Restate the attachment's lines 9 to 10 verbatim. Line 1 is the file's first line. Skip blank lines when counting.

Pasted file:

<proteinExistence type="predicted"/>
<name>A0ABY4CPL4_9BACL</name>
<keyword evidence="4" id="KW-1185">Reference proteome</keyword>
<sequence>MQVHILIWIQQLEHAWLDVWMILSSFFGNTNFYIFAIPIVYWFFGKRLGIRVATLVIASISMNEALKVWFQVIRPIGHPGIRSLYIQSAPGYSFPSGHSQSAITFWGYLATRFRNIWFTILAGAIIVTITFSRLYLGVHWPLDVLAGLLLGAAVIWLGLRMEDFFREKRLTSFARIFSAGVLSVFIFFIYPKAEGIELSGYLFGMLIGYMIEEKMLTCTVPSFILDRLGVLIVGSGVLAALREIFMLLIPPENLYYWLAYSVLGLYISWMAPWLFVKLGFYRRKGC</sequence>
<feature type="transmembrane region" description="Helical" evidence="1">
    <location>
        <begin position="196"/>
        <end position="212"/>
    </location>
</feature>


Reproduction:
    </location>
</feature>